On the second yellow, I will argue until the cows come home that the contact didn’t cause Walcott to go to ground, just as the contact on Ceballos in the penalty area in the first half didn’t cause him to go to ground, either. Then you look at Elneny grappling with a man for 10 yards across the pitch with no card given, and it makes you wonder if Paul Tierney wasn’t being just a bit impetuous with the second yellow. Either way, the inconsistency doesn’t exactly breed confidence in the referee, does it?

The recent narrative that “Arsenal are playing undisciplined” also matters, and I think it played into the call. It’s in the same vein as the apparent reputation of Hector Bellerin as a guy who does foul throws leading to more foul throws being called against him. I also think if that was, say Virgil Van Dijk or Aymeric Laporte or Toby Alderweireld, instead of Premier League rookie Gabriel, it’s a “final warning” situation instead of quickly going for the sending off.

Yeah, I know it’s kinda “my thing” to get spun up about the officiating. But the bottom line is probably more that Arsenal can’t seem to catch a break. I don’t have that big of problem with how it played out, I’m just lamenting that it very easily could have (and often does elsewhere) played out differently in Arsenal’s favor. And as I said, the demonstrated in-match inconsistency doesn’t help things.

It’s a microcosm of how things are going for Arsenal overall. Anything that can go wrong or go against them seems to be doing so. On a different day, the calls against Gabriel play out differently. On a different day, Rob Holding’s header at the death is slightly lower and snatches the points. A number of the problems on the pitch are of their own making, but they really can’t seem to catch a break.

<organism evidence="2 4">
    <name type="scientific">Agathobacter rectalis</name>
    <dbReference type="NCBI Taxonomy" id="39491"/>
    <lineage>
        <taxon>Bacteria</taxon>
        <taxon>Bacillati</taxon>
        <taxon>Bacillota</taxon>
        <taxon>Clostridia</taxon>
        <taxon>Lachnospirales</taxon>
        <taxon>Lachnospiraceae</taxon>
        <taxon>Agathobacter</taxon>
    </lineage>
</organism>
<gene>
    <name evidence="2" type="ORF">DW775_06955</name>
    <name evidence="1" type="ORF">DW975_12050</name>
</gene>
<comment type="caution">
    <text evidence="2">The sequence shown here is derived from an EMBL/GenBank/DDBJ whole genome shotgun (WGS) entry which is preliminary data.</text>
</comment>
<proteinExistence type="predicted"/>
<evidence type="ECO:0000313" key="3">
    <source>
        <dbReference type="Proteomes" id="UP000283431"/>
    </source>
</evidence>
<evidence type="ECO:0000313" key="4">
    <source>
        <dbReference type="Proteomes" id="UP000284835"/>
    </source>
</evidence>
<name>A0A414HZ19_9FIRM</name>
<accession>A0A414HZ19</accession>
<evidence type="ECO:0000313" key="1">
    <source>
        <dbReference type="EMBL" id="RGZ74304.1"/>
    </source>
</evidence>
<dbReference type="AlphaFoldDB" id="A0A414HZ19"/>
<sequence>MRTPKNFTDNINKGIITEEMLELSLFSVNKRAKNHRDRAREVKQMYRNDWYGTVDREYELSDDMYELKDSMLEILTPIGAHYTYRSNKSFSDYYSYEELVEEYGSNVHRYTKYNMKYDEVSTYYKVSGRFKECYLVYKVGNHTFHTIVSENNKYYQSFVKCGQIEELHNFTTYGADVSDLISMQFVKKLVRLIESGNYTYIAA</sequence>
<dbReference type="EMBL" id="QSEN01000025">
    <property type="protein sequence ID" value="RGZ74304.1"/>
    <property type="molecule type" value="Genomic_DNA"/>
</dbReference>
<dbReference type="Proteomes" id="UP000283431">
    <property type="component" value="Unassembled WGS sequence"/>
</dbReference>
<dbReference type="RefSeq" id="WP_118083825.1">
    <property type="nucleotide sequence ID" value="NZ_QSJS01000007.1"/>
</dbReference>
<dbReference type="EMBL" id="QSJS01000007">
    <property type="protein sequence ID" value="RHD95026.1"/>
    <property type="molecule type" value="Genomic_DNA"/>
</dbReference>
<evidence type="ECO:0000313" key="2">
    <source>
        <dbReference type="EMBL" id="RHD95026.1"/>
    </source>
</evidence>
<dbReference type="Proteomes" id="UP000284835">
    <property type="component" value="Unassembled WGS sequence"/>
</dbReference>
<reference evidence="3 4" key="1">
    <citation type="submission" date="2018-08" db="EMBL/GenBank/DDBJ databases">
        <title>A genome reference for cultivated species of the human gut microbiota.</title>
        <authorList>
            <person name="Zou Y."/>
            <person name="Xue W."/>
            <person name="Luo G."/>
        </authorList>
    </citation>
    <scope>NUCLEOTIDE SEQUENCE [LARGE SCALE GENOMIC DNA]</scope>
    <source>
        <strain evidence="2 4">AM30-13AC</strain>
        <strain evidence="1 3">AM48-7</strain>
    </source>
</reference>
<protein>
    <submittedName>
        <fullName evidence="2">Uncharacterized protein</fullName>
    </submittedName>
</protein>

Things would be going much better if, for example, players would execute relatively simple passes correctly. Several attacks lost their sting because guys misplayed their passes. With Arsenal up 1-0, they broke well but Ceballos’ ball to a wide open Aubameyang was hit too long and too wide, allowing Southampton time to recover. Towards the end of the match, right around midfield, Elneny hit a sub-ten yard pass behind Saka. The poor ball caused a turnover and break the other way that could have been the deciding factor. Those are basic, pretty easy things that professionals should be getting right, and yet here we are.

From the outside looking in, every match is a referendum on Mikel Arteta as a manager. What, exactly, is he supposed to do about players making poor decisions on the pitch and getting themselves sent off or about guys missing easy passes? That’s not to say he is blameless, but today’s “problems” were not things for which you can fairly criticize the manager. I’d also point out that the biggest thing I’d been calling for — dropping Willian — happened. For what it’s worth, I remain convinced that internally, Arsenal are nowhere near sacking him.

At the end of the day, a draw is better than a loss. A goal scored is better than being shutout. There are reasons to be cautiously optimistic, and if Arsenal can get out of their own way, they might be able to string together a few results.